Court rules StarKist must pay $100M fine in tuna price-fix­ing con­spir­acy

Pittsburgh Post-Gazette - - Front Page - By Stephanie Riten­baugh

A fed­eral court ruled Wed­nes­day that Pittsburgh-based StarKist Co. will have to pay a $100 mil­lion fine for its role in an in­ves­ti­ga­tion into a con­spir­acy to fix the price of canned and pouched tuna.

The fine, which could have ranged from $50 mil­lion to $100 mil­lion, is the high­est to be levied in the case in­volv­ing the “big three” tuna com­pa­nies. StarKist was also sen­tenced to a 13-month term of pro­ba­tion.

The sen­tenc­ing “brings to an end StarKist’s in­volve­ment in the [De­part­ment of Jus­tice’s] in­ves­ti­ga­tion and re­solves all out­stand­ing crim­i­nal an­titrust is­sues for the com­pany,” the com­pany said in a state­ment.

In a joint state­ment re­gard­ing sen­tenc­ing filed in the U.S. Dis­trict Court for the North­ern Dis­trict of Cal­i­for­nia, StarKist and the DOJ de­bated whether the com­pany could af­ford a $100 mil­lion fine. StarKist ar­gued that such an amount wouldn’t give it the flex­i­bil­ity needed to pay resti­tu­tion in the re­main­ing civil cases in­volv­ing price-fix­ing claims while re­main­ing fi­nan­cially vi­able. The DOJ dis­puted those claims.

In the same doc­u­ment, the DOJ also said, “If fu­ture events threaten StarKist’s abil­ity to make resti­tu­tion or re­main fi­nan­cially vi­able, the gov­ern­ment can pe­ti­tion the court to mod­ify StarKist’s fine.” StarKist, which is based on the North Shore and owned by South Korea-based Dong­won Enterprise, can also ask to have the pay­ment sched­ule changed.

U.S. Dis­trict Judge Ed­ward M. Chen found that StarKist had not proven that its fi­nan­cial cir­cum­stances jus­ti­fied a lower crim­i­nal fine. In ad­di­tion to the fine and term of pro­ba­tion, StarKist has also agreed to co­op­er­ate in the an­titrust

divi­sion’s on­go­ing in­ves­ti­ga­tion, ac­cord­ing to a state­ment from the DOJ.

While sev­eral civil cases are on­go­ing — in fact, a judge granted class-ac­tion status to three tracts in Au­gust — the DOJ has been mov­ing for­ward with par­al­lel cases.

In 2017, Bum­ble Bee Foods pleaded guilty to its role in the an­titrust con­spir­acy and agreed to pay a $25 mil­lion crim­i­nal fine. That fine, to be paid over a pe­riod of five years, was re­duced from $136.2 mil­lion “due to Bum­ble Bee’s in­abil­ity to pay a full crim­i­nal fine with­out sub­stan­tially jeop­ar­diz­ing the con­tin­ued vi­a­bil­ity of the or­ga­ni­za­tion,” ac­cord­ing to court doc­u­ments. The fine will jump to $81.5 mil­lion if the com­pany is sold.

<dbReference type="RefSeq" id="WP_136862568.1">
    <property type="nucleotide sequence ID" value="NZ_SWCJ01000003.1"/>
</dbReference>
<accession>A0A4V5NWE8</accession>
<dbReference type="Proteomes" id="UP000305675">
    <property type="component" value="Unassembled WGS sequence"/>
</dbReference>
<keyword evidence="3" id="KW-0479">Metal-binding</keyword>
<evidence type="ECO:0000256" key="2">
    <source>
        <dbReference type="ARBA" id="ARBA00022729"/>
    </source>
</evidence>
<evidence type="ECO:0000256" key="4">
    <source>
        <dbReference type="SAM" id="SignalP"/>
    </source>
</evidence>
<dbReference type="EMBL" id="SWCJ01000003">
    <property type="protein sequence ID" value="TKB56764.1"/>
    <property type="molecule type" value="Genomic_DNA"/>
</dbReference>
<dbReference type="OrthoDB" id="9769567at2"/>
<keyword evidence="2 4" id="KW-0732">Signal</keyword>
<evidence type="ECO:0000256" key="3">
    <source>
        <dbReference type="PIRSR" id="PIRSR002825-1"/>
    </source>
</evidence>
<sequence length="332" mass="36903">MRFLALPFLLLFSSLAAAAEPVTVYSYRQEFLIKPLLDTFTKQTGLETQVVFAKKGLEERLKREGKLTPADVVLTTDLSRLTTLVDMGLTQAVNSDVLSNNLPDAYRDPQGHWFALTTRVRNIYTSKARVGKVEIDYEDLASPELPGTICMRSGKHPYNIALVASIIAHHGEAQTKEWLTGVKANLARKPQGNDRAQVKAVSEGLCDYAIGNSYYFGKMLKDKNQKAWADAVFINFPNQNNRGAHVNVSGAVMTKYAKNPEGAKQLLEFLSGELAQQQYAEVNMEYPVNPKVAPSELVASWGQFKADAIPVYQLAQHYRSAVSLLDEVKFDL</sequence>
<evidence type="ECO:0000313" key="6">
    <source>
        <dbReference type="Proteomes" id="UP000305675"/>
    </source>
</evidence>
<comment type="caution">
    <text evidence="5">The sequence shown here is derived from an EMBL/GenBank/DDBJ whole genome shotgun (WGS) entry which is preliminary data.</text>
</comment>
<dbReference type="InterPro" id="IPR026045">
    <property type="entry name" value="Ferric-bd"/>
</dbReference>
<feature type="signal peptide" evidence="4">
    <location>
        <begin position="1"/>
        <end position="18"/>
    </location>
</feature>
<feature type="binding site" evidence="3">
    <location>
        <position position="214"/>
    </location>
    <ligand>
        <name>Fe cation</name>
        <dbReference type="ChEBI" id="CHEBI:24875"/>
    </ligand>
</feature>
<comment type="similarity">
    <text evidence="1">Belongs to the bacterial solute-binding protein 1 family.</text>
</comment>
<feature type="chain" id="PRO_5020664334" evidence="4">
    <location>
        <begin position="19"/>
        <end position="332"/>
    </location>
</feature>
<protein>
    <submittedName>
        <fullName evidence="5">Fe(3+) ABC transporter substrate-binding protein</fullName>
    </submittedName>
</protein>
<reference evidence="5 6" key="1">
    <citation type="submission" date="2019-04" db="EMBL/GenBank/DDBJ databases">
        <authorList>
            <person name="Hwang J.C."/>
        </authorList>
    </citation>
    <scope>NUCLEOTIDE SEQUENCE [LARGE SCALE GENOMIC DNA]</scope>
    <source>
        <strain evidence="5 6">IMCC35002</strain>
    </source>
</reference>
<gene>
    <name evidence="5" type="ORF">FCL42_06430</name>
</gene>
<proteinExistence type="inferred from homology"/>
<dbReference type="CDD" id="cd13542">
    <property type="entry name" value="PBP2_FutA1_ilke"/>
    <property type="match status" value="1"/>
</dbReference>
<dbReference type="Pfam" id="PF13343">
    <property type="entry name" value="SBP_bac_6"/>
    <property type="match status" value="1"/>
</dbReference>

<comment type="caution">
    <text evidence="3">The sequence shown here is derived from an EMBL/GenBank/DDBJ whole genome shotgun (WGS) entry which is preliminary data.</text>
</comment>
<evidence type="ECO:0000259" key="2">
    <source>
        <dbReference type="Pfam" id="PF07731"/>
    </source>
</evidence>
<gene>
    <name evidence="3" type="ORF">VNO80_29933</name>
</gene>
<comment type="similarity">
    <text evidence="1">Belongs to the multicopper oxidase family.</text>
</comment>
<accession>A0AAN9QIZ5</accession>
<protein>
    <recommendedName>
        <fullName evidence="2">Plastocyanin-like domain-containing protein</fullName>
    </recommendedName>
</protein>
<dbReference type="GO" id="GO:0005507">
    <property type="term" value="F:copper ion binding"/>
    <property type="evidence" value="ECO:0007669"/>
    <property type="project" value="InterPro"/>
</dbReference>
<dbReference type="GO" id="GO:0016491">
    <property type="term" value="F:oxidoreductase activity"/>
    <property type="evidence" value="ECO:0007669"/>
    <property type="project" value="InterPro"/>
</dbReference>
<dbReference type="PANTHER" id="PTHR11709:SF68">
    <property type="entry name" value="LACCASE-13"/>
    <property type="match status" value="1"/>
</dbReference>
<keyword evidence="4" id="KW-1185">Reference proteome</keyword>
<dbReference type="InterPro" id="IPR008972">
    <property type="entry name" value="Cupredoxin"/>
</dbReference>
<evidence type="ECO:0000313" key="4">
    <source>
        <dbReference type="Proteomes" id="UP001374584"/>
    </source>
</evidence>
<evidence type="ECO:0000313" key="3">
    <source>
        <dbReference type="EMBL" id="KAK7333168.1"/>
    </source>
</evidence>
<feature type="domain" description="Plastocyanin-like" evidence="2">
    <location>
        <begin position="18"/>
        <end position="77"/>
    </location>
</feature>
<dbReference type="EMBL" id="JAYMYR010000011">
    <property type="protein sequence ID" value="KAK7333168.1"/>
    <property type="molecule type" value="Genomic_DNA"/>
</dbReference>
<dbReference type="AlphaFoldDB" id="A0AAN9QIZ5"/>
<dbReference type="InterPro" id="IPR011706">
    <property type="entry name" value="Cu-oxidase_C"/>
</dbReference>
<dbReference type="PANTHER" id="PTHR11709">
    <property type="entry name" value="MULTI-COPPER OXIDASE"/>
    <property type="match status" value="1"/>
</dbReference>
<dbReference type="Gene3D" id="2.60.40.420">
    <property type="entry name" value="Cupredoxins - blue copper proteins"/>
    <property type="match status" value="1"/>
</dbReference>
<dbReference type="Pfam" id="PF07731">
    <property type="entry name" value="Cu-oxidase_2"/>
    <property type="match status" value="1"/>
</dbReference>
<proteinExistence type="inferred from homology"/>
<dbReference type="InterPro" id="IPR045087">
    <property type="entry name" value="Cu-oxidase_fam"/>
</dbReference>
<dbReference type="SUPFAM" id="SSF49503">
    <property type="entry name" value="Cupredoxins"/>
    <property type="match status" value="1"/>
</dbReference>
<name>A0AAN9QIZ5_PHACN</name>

San Diego-based Chicken of the Sea had stepped for­ward as a whistle­blower in the DOJ’s an­titrust case.

Three for­mer tuna com­pany ex­ec­u­tives were pre­vi­ously charged and have pleaded guilty. In May 2018, a fed­eral grand jury in­dicted Christo­pher Lis­chewski, for­mer pres­i­dent and CEO of Bum­ble Bee Foods LLC, on a one-count felony charge that he car­ried out the con­spir­acy. Mr. Lis­chewski stepped down from the com­pany and has pleaded not guilty in that on­go­ing case.

“To­day’s re­sult demon­strates our com­mit­ment to en­forc­ing the an­titrust laws ag­gres­sively against com­pa­nies that fix prices,” As­sis­tant At­tor­ney Gen­eral Makan Del­rahim, of the DOJ’s an­titrust divi­sion, said in a state­ment.

“Hard-work­ing Amer­i­cans de­serve the ben­e­fits of open com­pe­ti­tion when they spend their hard-earned money on items that stock kitchen shelves. When a cor­po­ra­tion cheats cus­tomers at the check­out line, the an­titrust divi­sion will hold it ac­count­able to the great­est ex­tent.”

Newspapers in English

Newspapers from USA

© PressReader. All rights reserved.